When he went to remodel his home in DeForest, lead exposure was the last thing on Jonathon Bader's mind. The father of three fell ill though as he sanded the old frames of his windows. Weeks later, all three of his daughters were discovered to have toxic levels of lead in their blood as well.
State health officials estimate that nearly 400,000 homes in Wisconsin still contain hazardous levels of lead. Many of those homes were built before 1950 and still have their original window frames, which are commonly covered with lead paint. Nearly 80-percent of the contamination is located in those areas.
State Senator Bob Jauch (D-Poplar) says the continued presence of lead in homes is partially to blame for the nearly 44,000 children who are exposed to dangerous levels of lead each year.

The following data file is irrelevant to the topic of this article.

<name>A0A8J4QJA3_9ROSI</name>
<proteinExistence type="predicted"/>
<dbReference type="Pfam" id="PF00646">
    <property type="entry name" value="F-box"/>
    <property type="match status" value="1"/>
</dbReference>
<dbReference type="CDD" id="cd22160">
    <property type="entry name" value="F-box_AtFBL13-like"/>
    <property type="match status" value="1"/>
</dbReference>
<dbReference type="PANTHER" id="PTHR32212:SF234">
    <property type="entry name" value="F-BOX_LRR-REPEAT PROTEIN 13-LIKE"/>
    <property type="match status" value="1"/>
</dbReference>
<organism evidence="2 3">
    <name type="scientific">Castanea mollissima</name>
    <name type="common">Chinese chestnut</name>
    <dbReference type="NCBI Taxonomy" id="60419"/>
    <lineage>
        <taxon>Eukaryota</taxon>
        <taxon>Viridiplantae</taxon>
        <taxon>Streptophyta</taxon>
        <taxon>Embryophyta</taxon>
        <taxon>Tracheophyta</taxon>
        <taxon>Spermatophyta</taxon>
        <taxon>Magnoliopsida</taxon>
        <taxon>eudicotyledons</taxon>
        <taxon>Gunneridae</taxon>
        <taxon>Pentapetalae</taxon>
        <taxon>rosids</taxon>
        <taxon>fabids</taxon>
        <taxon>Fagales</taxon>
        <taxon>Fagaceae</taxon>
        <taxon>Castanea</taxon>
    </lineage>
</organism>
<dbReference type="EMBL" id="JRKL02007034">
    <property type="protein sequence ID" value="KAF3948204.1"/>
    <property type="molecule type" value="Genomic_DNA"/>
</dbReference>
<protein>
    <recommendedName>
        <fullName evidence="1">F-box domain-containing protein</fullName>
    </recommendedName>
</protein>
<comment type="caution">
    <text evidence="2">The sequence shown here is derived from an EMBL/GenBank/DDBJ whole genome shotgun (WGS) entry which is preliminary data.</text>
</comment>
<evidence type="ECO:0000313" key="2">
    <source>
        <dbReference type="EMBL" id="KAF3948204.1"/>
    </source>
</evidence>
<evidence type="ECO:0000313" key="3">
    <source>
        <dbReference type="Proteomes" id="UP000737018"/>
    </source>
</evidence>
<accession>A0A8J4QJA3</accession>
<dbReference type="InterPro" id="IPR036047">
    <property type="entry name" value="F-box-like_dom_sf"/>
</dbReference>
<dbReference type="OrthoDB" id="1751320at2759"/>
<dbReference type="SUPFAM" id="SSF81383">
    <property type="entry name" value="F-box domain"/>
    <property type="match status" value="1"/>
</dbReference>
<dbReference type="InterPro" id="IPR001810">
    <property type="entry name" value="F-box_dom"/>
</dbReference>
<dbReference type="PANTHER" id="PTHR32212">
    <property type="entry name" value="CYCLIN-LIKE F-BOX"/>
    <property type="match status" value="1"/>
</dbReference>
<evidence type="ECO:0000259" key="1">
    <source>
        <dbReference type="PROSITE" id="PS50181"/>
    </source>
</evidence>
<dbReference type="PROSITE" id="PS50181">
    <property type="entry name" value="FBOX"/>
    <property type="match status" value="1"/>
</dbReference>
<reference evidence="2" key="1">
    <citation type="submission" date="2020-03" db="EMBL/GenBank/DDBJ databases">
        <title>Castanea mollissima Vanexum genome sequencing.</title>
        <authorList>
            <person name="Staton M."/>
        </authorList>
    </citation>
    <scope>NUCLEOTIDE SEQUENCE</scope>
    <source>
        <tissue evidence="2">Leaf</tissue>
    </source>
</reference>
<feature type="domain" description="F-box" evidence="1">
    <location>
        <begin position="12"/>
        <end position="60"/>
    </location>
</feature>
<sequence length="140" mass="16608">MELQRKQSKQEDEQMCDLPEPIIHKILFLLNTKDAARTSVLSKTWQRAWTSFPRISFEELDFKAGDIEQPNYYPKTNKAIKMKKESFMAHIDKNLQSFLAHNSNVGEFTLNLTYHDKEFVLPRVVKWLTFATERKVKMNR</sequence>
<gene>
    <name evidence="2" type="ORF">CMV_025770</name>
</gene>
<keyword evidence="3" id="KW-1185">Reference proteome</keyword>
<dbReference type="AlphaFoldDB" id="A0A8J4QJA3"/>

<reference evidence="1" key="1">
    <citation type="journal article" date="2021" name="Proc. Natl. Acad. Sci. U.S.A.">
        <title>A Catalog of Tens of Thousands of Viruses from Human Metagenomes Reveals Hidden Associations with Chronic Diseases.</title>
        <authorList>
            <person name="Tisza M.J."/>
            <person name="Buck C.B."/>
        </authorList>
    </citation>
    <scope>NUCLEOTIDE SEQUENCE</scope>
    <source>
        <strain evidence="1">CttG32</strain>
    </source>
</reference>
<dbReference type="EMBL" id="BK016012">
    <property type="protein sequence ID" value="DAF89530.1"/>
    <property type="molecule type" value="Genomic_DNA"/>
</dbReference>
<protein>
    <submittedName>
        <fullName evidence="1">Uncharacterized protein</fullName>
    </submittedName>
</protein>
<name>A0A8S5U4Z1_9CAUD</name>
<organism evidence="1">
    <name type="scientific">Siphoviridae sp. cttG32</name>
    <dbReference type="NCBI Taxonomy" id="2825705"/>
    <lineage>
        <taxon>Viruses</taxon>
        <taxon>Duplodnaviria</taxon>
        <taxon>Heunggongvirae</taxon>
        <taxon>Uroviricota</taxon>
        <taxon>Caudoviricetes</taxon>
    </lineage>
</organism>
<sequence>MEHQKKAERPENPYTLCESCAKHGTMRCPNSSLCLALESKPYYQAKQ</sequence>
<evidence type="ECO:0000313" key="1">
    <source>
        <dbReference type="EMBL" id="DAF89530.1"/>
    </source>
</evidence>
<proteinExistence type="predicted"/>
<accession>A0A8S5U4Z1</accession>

Bader was among several lawmakers and property owners at the Capitol Wednesday, to launch an effort to help get the lead-coated windows out of older homes. Proposed legislation would establish a revolving loan fund that would help home owners replace the old windows with energy efficient and lead-free models. The fund would be financed through a 50-cent per gallon tax on paint.